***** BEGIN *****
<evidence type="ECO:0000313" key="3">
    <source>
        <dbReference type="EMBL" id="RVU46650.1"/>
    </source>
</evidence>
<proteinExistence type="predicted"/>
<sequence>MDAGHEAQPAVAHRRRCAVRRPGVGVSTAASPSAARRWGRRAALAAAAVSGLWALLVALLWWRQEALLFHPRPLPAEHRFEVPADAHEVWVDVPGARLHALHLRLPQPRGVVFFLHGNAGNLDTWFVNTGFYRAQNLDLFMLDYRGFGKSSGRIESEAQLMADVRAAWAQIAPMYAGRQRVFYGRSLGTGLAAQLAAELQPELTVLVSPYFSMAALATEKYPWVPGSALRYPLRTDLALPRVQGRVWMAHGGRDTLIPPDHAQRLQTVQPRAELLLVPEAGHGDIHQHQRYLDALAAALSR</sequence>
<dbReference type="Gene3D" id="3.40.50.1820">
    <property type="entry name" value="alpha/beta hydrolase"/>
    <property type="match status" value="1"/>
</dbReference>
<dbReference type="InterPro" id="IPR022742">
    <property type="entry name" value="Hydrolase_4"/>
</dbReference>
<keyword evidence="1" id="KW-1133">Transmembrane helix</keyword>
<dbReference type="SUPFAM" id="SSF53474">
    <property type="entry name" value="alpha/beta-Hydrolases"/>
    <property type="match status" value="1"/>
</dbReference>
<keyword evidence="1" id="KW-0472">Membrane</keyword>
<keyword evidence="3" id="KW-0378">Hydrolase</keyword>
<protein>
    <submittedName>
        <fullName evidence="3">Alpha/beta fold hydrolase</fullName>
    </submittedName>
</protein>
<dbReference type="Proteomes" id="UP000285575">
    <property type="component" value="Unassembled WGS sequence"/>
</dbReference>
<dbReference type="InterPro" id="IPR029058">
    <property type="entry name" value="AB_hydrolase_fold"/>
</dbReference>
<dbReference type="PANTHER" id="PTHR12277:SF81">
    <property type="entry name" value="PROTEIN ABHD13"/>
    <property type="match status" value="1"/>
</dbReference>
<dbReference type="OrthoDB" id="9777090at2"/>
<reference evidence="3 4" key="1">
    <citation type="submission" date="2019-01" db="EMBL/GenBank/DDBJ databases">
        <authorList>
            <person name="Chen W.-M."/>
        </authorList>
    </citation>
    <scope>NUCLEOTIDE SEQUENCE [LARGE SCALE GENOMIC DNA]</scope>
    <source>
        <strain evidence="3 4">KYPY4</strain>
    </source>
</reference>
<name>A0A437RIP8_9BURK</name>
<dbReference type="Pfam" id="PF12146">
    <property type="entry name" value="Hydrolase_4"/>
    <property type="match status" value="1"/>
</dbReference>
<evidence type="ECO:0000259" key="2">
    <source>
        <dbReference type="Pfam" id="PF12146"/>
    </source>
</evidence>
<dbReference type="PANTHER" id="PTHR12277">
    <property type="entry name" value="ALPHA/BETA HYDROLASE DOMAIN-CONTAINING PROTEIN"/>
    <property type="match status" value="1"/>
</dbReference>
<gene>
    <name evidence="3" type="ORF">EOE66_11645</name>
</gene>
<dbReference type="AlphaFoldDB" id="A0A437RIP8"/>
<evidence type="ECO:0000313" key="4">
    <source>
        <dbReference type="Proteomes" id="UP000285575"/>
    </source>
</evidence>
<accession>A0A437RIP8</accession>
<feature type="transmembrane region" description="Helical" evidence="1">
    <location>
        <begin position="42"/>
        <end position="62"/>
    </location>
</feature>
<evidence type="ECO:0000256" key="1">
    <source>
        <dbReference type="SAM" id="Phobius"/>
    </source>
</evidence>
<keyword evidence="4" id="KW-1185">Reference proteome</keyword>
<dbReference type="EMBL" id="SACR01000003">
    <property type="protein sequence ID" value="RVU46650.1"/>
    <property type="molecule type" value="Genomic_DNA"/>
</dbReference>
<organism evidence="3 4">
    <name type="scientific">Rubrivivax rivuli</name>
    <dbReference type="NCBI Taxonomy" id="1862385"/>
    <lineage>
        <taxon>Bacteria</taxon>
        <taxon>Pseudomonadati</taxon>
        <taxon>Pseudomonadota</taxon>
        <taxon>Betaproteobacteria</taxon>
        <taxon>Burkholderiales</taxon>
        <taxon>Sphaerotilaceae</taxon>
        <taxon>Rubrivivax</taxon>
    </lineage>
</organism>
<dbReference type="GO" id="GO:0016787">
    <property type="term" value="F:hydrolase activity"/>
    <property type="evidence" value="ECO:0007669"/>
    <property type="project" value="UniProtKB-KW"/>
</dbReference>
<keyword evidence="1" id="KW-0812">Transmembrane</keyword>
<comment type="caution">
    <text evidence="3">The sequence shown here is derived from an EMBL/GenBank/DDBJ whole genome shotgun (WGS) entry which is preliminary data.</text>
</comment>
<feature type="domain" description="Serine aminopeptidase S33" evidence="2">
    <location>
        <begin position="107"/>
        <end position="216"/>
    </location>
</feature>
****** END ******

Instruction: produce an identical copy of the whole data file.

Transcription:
<evidence type="ECO:0000313" key="3">
    <source>
        <dbReference type="EMBL" id="RVU46650.1"/>
    </source>
</evidence>
<proteinExistence type="predicted"/>
<sequence>MDAGHEAQPAVAHRRRCAVRRPGVGVSTAASPSAARRWGRRAALAAAAVSGLWALLVALLWWRQEALLFHPRPLPAEHRFEVPADAHEVWVDVPGARLHALHLRLPQPRGVVFFLHGNAGNLDTWFVNTGFYRAQNLDLFMLDYRGFGKSSGRIESEAQLMADVRAAWAQIAPMYAGRQRVFYGRSLGTGLAAQLAAELQPELTVLVSPYFSMAALATEKYPWVPGSALRYPLRTDLALPRVQGRVWMAHGGRDTLIPPDHAQRLQTVQPRAELLLVPEAGHGDIHQHQRYLDALAAALSR</sequence>
<dbReference type="Gene3D" id="3.40.50.1820">
    <property type="entry name" value="alpha/beta hydrolase"/>
    <property type="match status" value="1"/>
</dbReference>
<dbReference type="InterPro" id="IPR022742">
    <property type="entry name" value="Hydrolase_4"/>
</dbReference>
<keyword evidence="1" id="KW-1133">Transmembrane helix</keyword>
<dbReference type="SUPFAM" id="SSF53474">
    <property type="entry name" value="alpha/beta-Hydrolases"/>
    <property type="match status" value="1"/>
</dbReference>
<keyword evidence="1" id="KW-0472">Membrane</keyword>
<keyword evidence="3" id="KW-0378">Hydrolase</keyword>
<protein>
    <submittedName>
        <fullName evidence="3">Alpha/beta fold hydrolase</fullName>
    </submittedName>
</protein>
<dbReference type="Proteomes" id="UP000285575">
    <property type="component" value="Unassembled WGS sequence"/>
</dbReference>
<dbReference type="InterPro" id="IPR029058">
    <property type="entry name" value="AB_hydrolase_fold"/>
</dbReference>
<dbReference type="PANTHER" id="PTHR12277:SF81">
    <property type="entry name" value="PROTEIN ABHD13"/>
    <property type="match status" value="1"/>
</dbReference>
<dbReference type="OrthoDB" id="9777090at2"/>
<reference evidence="3 4" key="1">
    <citation type="submission" date="2019-01" db="EMBL/GenBank/DDBJ databases">
        <authorList>
            <person name="Chen W.-M."/>
        </authorList>
    </citation>
    <scope>NUCLEOTIDE SEQUENCE [LARGE SCALE GENOMIC DNA]</scope>
    <source>
        <strain evidence="3 4">KYPY4</strain>
    </source>
</reference>
<name>A0A437RIP8_9BURK</name>
<dbReference type="Pfam" id="PF12146">
    <property type="entry name" value="Hydrolase_4"/>
    <property type="match status" value="1"/>
</dbReference>
<evidence type="ECO:0000259" key="2">
    <source>
        <dbReference type="Pfam" id="PF12146"/>
    </source>
</evidence>
<dbReference type="PANTHER" id="PTHR12277">
    <property type="entry name" value="ALPHA/BETA HYDROLASE DOMAIN-CONTAINING PROTEIN"/>
    <property type="match status" value="1"/>
</dbReference>
<gene>
    <name evidence="3" type="ORF">EOE66_11645</name>
</gene>
<dbReference type="AlphaFoldDB" id="A0A437RIP8"/>
<evidence type="ECO:0000313" key="4">
    <source>
        <dbReference type="Proteomes" id="UP000285575"/>
    </source>
</evidence>
<accession>A0A437RIP8</accession>
<feature type="transmembrane region" description="Helical" evidence="1">
    <location>
        <begin position="42"/>
        <end position="62"/>
    </location>
</feature>
<evidence type="ECO:0000256" key="1">
    <source>
        <dbReference type="SAM" id="Phobius"/>
    </source>
</evidence>
<keyword evidence="4" id="KW-1185">Reference proteome</keyword>
<dbReference type="EMBL" id="SACR01000003">
    <property type="protein sequence ID" value="RVU46650.1"/>
    <property type="molecule type" value="Genomic_DNA"/>
</dbReference>
<organism evidence="3 4">
    <name type="scientific">Rubrivivax rivuli</name>
    <dbReference type="NCBI Taxonomy" id="1862385"/>
    <lineage>
        <taxon>Bacteria</taxon>
        <taxon>Pseudomonadati</taxon>
        <taxon>Pseudomonadota</taxon>
        <taxon>Betaproteobacteria</taxon>
        <taxon>Burkholderiales</taxon>
        <taxon>Sphaerotilaceae</taxon>
        <taxon>Rubrivivax</taxon>
    </lineage>
</organism>
<dbReference type="GO" id="GO:0016787">
    <property type="term" value="F:hydrolase activity"/>
    <property type="evidence" value="ECO:0007669"/>
    <property type="project" value="UniProtKB-KW"/>
</dbReference>
<keyword evidence="1" id="KW-0812">Transmembrane</keyword>
<comment type="caution">
    <text evidence="3">The sequence shown here is derived from an EMBL/GenBank/DDBJ whole genome shotgun (WGS) entry which is preliminary data.</text>
</comment>
<feature type="domain" description="Serine aminopeptidase S33" evidence="2">
    <location>
        <begin position="107"/>
        <end position="216"/>
    </location>
</feature>